Welcome to A Sea of Blue’s Virtual Tailgate for the Kentucky Wildcats at LSU Tigers. Today’s tailgate is brought to you by the number one, which is the number of games Kentucky must win starting today to obtain bowl eligibility after back-to-back 2-10 seasons.
Today, the Wildcats face their toughest road test of the season, arguably more difficult than the trip down to the Swamp, where they lost in overtime to the Florida Gators. LSU handed Florida a loss last weekend in Gator Country, so I think we can safely say they are a better team than Florida this season.
But we’ll get to the game later. First, we gotta get this tailgate going. In honor of our rivals, we’re going to be serving Louisiana classics today, mixed in with a touch of Kentucky. We’ll start in the state of Kentucky, county of Anderson, city of Lawrenceburg for our cocktail:
What you see is how I like my boubon — straight up at room temperature, but if you prefer ice, water, or other mixers, we’ll have them as well.
Now that we’ve got that straight, let’s get us an appetizer. For that, we have to go to a New Orleans favorite:
Man, I love me some oysters, and I particularly love Oysters Rockefeller. Even if you don’t think you like oysters, you should try this one.
Moving on now to the entre, we had étouffée last weekend for the ULM Warhawks, so this weekend we’ll have yet another Cajun classic:
Jambalaya is a rice, shrimp, smoked or spicy sausage, diced bell pepper, onion with various and sundry spices to taste. Sometimes chicken instead of shrimp. We’ll have both for those with seafood allergies.
Jambalya doesn’t really scream for a side dish, but we’ll have one anyway. This is more of a southern dish than specific to Louisiana, but it’s a favorite of mine and I hope yours, too. I always order it when hit the Cracker Barrel:
Corn meal breaded and deep fried. Yum. You may be familiar with okra in dishes where it turns out slimy, but there is no slime in this.
Time for the beer. Staying in New Orleans, and having already served Abita, we’ll have today:
Dixie Amber Jazz Light
Looks good. Never had it, but I’d definitely like to.
Okay, now that we’ve fed ourselves and enjoyed some adult beverages, let’s take a look at this football game.
LSU is significantly more talented than Kentucky, but they’ve had some major struggles in certain areas, particularly inconsistency at the quarterback position. That is something that Kentucky can take advantage of, theoretically, with their much improved secondary.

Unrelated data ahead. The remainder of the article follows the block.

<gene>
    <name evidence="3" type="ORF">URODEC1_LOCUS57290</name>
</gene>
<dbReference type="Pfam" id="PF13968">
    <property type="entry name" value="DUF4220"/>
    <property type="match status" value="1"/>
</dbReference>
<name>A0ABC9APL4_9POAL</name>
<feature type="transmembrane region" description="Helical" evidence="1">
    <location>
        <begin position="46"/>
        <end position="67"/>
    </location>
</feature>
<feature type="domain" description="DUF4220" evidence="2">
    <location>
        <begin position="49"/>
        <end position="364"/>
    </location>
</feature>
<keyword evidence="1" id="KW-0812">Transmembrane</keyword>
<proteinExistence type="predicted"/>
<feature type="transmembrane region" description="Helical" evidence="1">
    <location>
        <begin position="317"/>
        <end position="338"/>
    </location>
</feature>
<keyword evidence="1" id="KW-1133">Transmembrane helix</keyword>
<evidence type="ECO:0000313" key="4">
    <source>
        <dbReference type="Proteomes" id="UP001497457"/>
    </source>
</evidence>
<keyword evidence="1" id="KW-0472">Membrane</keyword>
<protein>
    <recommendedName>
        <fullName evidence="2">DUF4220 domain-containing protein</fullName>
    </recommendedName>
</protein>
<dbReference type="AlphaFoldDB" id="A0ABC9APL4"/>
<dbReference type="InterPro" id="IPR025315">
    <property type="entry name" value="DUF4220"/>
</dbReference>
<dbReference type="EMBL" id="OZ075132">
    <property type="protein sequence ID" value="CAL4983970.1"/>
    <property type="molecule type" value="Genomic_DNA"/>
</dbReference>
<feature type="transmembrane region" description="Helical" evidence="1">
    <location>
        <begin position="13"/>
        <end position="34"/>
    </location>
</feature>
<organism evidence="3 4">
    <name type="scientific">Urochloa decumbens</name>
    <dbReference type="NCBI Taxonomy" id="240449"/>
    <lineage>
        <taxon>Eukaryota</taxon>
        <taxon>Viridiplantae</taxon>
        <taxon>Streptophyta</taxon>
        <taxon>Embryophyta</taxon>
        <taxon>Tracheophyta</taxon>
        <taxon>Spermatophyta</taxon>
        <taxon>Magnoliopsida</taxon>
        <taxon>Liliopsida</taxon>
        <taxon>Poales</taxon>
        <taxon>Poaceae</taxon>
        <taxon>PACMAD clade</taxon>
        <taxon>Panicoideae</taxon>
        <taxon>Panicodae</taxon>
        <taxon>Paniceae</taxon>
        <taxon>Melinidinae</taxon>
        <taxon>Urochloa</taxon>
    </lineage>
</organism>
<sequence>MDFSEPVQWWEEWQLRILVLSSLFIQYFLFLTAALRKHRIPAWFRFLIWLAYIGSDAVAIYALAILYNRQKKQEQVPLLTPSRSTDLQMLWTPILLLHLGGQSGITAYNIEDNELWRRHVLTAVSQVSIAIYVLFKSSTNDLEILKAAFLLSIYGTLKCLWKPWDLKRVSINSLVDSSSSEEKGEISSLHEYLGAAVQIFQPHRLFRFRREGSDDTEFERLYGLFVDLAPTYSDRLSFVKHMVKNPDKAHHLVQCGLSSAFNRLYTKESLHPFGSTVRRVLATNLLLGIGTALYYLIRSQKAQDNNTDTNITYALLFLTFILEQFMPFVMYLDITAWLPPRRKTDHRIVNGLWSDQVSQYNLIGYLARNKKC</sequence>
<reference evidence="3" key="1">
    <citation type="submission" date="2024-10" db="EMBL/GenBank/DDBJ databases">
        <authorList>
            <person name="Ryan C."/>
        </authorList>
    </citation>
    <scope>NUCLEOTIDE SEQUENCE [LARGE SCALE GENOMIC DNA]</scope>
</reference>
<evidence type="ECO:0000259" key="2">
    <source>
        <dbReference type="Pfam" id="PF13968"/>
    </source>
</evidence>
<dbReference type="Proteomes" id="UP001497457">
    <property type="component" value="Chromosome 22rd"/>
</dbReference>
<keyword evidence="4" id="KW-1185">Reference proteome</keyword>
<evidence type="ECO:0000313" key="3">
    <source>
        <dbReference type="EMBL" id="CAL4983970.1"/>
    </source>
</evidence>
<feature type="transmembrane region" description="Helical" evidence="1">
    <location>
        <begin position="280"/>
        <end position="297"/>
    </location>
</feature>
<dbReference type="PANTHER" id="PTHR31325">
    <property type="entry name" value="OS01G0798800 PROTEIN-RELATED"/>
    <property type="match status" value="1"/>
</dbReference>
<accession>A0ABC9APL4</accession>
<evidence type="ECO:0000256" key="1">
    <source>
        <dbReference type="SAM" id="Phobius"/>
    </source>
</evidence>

But don’t expect the Tigers to do a lot of passing in this game. They have a solid running game, Kentucky has yet to prove they can stop a quality running game, so I think LSU is going to go "three yards and a cloud of dust" on UK and try to possess the ball for more than half the game, running from every position.
They’ll throw a pass in there when they need to, and they have some speedy young receivers in sophomore Travin Dural and freshman Malachi Dupre. Kentucky’s corners are going to wind up on an island quite a bit in this game, because the safeties are going to need to come up in run support quite often.
LSU is actually more vulnerable on defense this season than they have been in a while, ranking only 6th in the SEC in scoring defense, one spot behind UK. Run defense for the Tigers has been a big problem, as they sit at 12th in the league there. But they are #1 in the SEC in passing defense, so Patrick Towles has got to be very careful when trying to fit passes into tight places. Even though LSU’s defensive front has not been sacking a lot of quarterbacks, Kentucky’s offensive front has been up and down this season when it comes to pass blocking, and they are playing in LSU’s stadium.
Overall, I find it impossible to pick Kentucky in this game due to a jaded perspective backed up by years of disappointment. Remember that it was LSU who came into Commonwealth Stadium and pulled off the Bluegrass Miracle. That’s just a small sample of the ignominies heaped upon us by the Bayou Bengals, and going down there and beating them at home in only Mark Stoops second year just seems too much of a stretch for me. But boy, would I celebrate if it happened.
Still, I think UK can stay in this game a long time, and if they do, all bets are off. This Kentucky team has all kinds of big play potential on both sides of the football, and they have shown that to be true in every single game this season. If we can avoid turnovers, take the ball away from LSU a few times and utilize a "Bend but don’t break" philosophy, we certainly have a puncher’s chance.
I may not favor the Wildcats, but I know this is a game that they are capable of winning if they play their best. This is not 2007 LSU, or even last season’s LSU. Kentucky is way closer than they have been to the Tigers when it comes to overall team quality in a long time, and LSU has to take the Wildcats very seriously.